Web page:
The “bond kings” have reigned only during the past four decades of bull markets, periods in which yields have steadily declined, meaning bond prices have been rising steadily over time, not every month.
But 88-year-old Dan Fuss remembers a time when the trend didn’t necessarily favor fixed-income investors. “I go back to ’58,” the vice chairman of Loomis Salles said in a phone conversation last week. And when he stepped away from day-to-day portfolio management last year, he was still mentoring and mentoring Loomis employees.
The furs arrived about one-third of the way through the post-World War II bear market, with long-term government yields rising by 2½%, where the Federal Reserve offered them 15% to help finance the war effort. was measured at the top. % as of September 1981. A steady-maturity, 2.5% 30-year bond would have lost 83% of its value during that period, according to Classic. history of interest rates, by Sidney Homer and Richard Silla.
But to make investment decisions now, he says, he won’t rely on history from the 1970s and 1980s, when inflation and interest rates hit well-recorded double digits. At the time, cutting out large interest coupons and reinvesting them at ever-increasing rates helped to offset the devastation of the bear market. Even during the miserable decade of the ’70s, $726 invested in B-rated corporate bonds would have grown to $1,153, according to Data from NYU Stern School of Business, (The series began in 1928 with $100 investments in various asset classes.)
now with meager yield With approximately 1.75% on 10-year treasuries and providing Triple-B Corporate only about one percent more, there is little interest income to cover the fall in prices. “There is no point in buying good corporate credit at the current return,” Fuss declared, arguing that strongly profitable companies with solid balance sheets are acting in the interest of equity investors, not their creditors.
For example, he continues, some major drugmakers have a history of raising dividends by 5% to 10% annually. Even assuming that their stocks don’t move over the long run, those rising payouts would mean that an equity investor would earn at least twice, and perhaps four times as much, as an owner of the company’s bonds.
Instead, Fuss will opt for a package of BB credits, which still have the highest tier called high yield and with the potential to be promoted to investment-grade. He cites the debt of Ford Motor (ticker: F) and its credit subsidiary as an example. While the auto maker’s bonds are kept below investment-grade, its shares have more than doubled in the past year, bolstered by both the potential of its electric F-150 Lightning pickup and its strong balance sheet. He further added that other speculative-grade credit has taken advantage of healthier market conditions to refinance high-cost debt and extend maturity.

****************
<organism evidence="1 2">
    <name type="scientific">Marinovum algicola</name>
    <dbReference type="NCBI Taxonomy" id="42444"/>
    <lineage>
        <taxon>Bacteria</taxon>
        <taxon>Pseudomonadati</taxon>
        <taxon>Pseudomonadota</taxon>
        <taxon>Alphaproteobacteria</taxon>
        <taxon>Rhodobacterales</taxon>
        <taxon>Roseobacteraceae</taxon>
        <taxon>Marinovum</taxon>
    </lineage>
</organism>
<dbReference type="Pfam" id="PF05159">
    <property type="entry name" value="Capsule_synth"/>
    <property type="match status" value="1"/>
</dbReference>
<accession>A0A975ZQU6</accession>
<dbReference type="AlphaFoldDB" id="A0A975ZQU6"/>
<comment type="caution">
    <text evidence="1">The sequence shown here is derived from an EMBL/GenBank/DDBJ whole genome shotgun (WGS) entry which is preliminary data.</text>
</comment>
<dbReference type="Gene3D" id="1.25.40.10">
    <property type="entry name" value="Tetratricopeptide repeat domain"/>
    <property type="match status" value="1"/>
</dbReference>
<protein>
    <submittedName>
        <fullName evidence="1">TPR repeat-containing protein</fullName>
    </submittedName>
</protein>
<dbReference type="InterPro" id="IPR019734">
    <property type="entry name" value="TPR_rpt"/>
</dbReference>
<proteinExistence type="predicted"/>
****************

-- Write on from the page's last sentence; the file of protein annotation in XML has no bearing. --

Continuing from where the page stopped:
But instead of being bought based on careful research and strict selectivity, most bonds these days are traded in blocks of 30 to 40 credits for an exchange-traded fund linked to an index. Or they may be acquired by active managers, who must focus on certain benchmarks not to stand a chance of falling far behind. Ideally, those managers would do better if they had stable assets and the flexibility to deviate from their benchmarks, not open-end funds for luxuries, such as the Loomis Salles Bond (LSBRX), which Fuss controlled until last year. .
The current, still historically low returns reflect the enormous liquidity provided by the Fed and other central banks. “It’s not comparable to any previous market I’ve even read about,” Fuss observed.
He compares the market in March to a frozen pond. When the snow becomes smooth and loose, it is in danger of melting, and it is time to return to solid ground. Elaborating on the metaphor, he is concerned about a catastrophic event comparable to the rupture of a large part of a glacier, which occurred in March 2020 during the pandemic-induced crisis in the markets.
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Markets already fear the ice will thin by the time the weather warms this year. They shuddered last week at the prospect of the Fed lifting rates and shrinking its balance sheet sooner than unanimously expected—even though the central bank is still pegging its key rate closer to zero and its bond holdings. continues to expand.
The 1950s and 1960s may be viewed by investors as nostalgic times for the markets, but Fuss says there were a lot of rocky patches in those days. Looking ahead, there are long-term risks of climate change, geopolitical disruptions and the loss of the dollar’s purchasing power. The rule of the bonded kings of the East is already looking like the good old days.
Write Randall W. Forsyth at [email protected]